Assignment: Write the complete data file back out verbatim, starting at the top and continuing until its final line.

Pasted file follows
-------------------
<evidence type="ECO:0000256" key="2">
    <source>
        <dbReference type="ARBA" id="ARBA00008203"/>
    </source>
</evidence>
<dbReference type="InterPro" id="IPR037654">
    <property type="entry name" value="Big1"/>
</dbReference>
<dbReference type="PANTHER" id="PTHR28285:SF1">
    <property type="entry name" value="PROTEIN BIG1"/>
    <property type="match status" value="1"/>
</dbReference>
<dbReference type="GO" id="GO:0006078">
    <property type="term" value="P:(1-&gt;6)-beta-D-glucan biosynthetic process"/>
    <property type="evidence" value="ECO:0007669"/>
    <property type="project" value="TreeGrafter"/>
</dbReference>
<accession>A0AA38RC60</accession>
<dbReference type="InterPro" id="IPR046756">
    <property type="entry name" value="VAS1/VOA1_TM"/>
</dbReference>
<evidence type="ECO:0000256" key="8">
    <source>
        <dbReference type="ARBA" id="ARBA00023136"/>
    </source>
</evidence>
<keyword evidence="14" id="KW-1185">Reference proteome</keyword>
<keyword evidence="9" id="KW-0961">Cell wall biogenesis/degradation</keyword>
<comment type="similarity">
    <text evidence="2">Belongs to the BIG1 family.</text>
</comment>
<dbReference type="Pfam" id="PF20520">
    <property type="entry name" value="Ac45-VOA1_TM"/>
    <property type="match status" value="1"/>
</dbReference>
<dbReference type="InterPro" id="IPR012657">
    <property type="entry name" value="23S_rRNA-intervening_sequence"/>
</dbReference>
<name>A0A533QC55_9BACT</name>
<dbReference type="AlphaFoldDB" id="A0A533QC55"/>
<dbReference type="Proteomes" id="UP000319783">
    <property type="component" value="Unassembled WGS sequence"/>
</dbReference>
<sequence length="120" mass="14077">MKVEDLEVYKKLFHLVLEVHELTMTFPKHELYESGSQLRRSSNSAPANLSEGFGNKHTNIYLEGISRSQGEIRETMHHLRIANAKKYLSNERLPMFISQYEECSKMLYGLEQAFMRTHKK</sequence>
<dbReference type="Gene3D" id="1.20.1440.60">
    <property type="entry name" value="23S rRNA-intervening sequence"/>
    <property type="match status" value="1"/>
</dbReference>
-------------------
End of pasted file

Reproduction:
<evidence type="ECO:0000256" key="2">
    <source>
        <dbReference type="ARBA" id="ARBA00008203"/>
    </source>
</evidence>
<dbReference type="InterPro" id="IPR037654">
    <property type="entry name" value="Big1"/>
</dbReference>
<dbReference type="PANTHER" id="PTHR28285:SF1">
    <property type="entry name" value="PROTEIN BIG1"/>
    <property type="match status" value="1"/>
</dbReference>
<dbReference type="GO" id="GO:0006078">
    <property type="term" value="P:(1-&gt;6)-beta-D-glucan biosynthetic process"/>
    <property type="evidence" value="ECO:0007669"/>
    <property type="project" value="TreeGrafter"/>
</dbReference>
<accession>A0AA38RC60</accession>
<dbReference type="InterPro" id="IPR046756">
    <property type="entry name" value="VAS1/VOA1_TM"/>
</dbReference>
<evidence type="ECO:0000256" key="8">
    <source>
        <dbReference type="ARBA" id="ARBA00023136"/>
    </source>
</evidence>
<keyword evidence="14" id="KW-1185">Reference proteome</keyword>
<keyword evidence="9" id="KW-0961">Cell wall biogenesis/degradation</keyword>
<comment type="similarity">
    <text evidence="2">Belongs to the BIG1 family.</text>
</comment>
<dbReference type="Pfam" id="PF20520">
    <property type="entry name" value="Ac45-VOA1_TM"/>
    <property type="match status" value="1"/>
</dbReference>
<dbReference type="InterPro" id="IPR012657">
    <property type="entry name" value="23S_rRNA-intervening_sequence"/>
</dbReference>
<name>A0A533QC55_9BACT</name>
<dbReference type="AlphaFoldDB" id="A0A533QC55"/>
<dbReference type="Proteomes" id="UP000319783">
    <property type="component" value="Unassembled WGS sequence"/>
</dbReference>
<sequence length="120" mass="14077">MKVEDLEVYKKLFHLVLEVHELTMTFPKHELYESGSQLRRSSNSAPANLSEGFGNKHTNIYLEGISRSQGEIRETMHHLRIANAKKYLSNERLPMFISQYEECSKMLYGLEQAFMRTHKK</sequence>
<dbReference type="Gene3D" id="1.20.1440.60">
    <property type="entry name" value="23S rRNA-intervening sequence"/>
    <property type="match status" value="1"/>
</dbReference>